Perry’s plan is to return home to Taiwan once a year in the summer to see his family. He talks with them via the Internet each weekend and keeps up with his friends in Taiwan as well. Those good friends held a surprise going away party for him as he prepared to leave for Roanoke.

With CDC guidelines in effect, life outside the Dreyer home is currently rather limited. Perry says he enjoys watching movies – Chinese and American – when he is not in school or participating in sports. There are occasional trips to the mall with Deborah Dreyer.

Generally, when the Dreyers house a foreign student, the expectation is that the student will attend church and youth services with them even though most often they are not of the Christian faith. COVID restrictions have modified that plan for the time being.

Perry is enjoying his stay in America, especially making friends and playing sports. He says the teachers are different at RVCS than in Taiwan schools.

In Taiwan, teachers were more likely to lecture and tell the students exactly what to do. Here at RVCS, there is more freedom and more independence is expected – “they let you think.” He says another difference is that at RVCS the students change classes, whereas in Taiwan, the students stay put and the teachers move from classroom to classroom.

Scott Dreyer says Perry is adapting well. He gets himself up, cleans his room, does his laundry, and gets his assignments done. Perry said, in fact, he is expected to be more independent than he was in Taiwan where his mother did his laundry.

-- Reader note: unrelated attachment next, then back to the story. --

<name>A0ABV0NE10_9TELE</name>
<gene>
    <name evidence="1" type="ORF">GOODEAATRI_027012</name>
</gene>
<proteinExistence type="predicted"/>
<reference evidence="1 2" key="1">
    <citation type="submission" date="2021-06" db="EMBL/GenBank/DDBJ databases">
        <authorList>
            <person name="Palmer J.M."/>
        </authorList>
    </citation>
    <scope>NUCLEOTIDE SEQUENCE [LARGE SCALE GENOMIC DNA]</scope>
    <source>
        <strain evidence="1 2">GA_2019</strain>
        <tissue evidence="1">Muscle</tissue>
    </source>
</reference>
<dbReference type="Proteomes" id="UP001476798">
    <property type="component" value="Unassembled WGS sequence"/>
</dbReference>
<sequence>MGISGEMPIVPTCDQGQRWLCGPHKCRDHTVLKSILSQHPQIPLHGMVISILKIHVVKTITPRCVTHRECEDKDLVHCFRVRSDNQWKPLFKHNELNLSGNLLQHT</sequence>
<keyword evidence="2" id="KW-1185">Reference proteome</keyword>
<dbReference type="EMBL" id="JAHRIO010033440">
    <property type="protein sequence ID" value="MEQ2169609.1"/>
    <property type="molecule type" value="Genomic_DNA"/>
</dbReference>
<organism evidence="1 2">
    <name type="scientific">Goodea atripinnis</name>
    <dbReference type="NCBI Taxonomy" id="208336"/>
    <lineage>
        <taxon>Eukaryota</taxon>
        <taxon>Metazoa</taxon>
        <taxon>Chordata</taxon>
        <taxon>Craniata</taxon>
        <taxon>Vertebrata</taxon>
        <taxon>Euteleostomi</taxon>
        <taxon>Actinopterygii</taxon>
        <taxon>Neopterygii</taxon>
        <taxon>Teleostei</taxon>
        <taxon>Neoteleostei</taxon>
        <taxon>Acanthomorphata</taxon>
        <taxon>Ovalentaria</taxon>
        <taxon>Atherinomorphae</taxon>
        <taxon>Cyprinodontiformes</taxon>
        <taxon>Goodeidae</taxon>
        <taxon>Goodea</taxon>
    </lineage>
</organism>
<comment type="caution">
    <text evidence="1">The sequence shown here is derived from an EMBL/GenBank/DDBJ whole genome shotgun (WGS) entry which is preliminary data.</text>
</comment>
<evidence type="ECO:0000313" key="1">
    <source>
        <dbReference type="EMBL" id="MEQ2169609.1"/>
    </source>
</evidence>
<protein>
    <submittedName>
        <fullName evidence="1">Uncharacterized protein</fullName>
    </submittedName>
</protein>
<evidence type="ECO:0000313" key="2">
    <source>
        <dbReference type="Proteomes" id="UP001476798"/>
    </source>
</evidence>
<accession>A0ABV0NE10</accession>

Dreyer says Perry “has a great attitude, is always cheerful, always has a smile on his face, is very upbeat, and always cooperative at home.” He does his laundry and other chores without complaint; and is very punctual. A Spanish teacher from RVCS gives him a ride to school and “he is always ready at the door.”

Perry says his parents had some reservations about allowing him to come to the U.S. to study. First, there is the fact that COVID-19 is more widespread in America – but not so severe in Virginia as in other locations. There is also a different values system to consider here with different customs, a different culture – but ultimately his parents were willing to let him make the choice.

They felt through his classes with Dreyer Coaching he was well-prepared to handle the language and the curriculum.

Perry continues to study with Dreyer Coaching two hours a week on Saturday, and of course, the Dreyers are there at home, helping to improve his English skills through everyday conversation, discussing words all the time, in real time.

Dreyer says Dreyer Coaching makes every effort to set foreign students up for success with their English language programs; to give them a foundation to build upon so they can “hit the ground running” once they arrive here. They try to ensure that students are able to converse sufficiently to make friends, understand their teachers, and be able to ask questions of them.

He describes their online students as “topnotch.” Most remain in Asia. Some, like Perry, are really motivated to come to America to study, “even though they know it will be hard.”

Dreyer Coaching celebrated its 12th anniversary on October 22. “We praise God we have made it this far,” said Dreyer. The academy currently has 39 students served by “an amazing team” of 10 teachers.

The advantage for students in Taiwan and China studying with Dreyer Coaching, especially in this anxious time of the coronavirus, is that online instruction is convenient (you can learn anytime, anywhere), environmental (no travel, no traffic, no pollution), and safe, when you learn from home and avoid all viruses. Your education can continue even though regular schools might be closed, Dreyer said.

For more information on Dreyer Coaching, visit the website at or visit the Facebook page at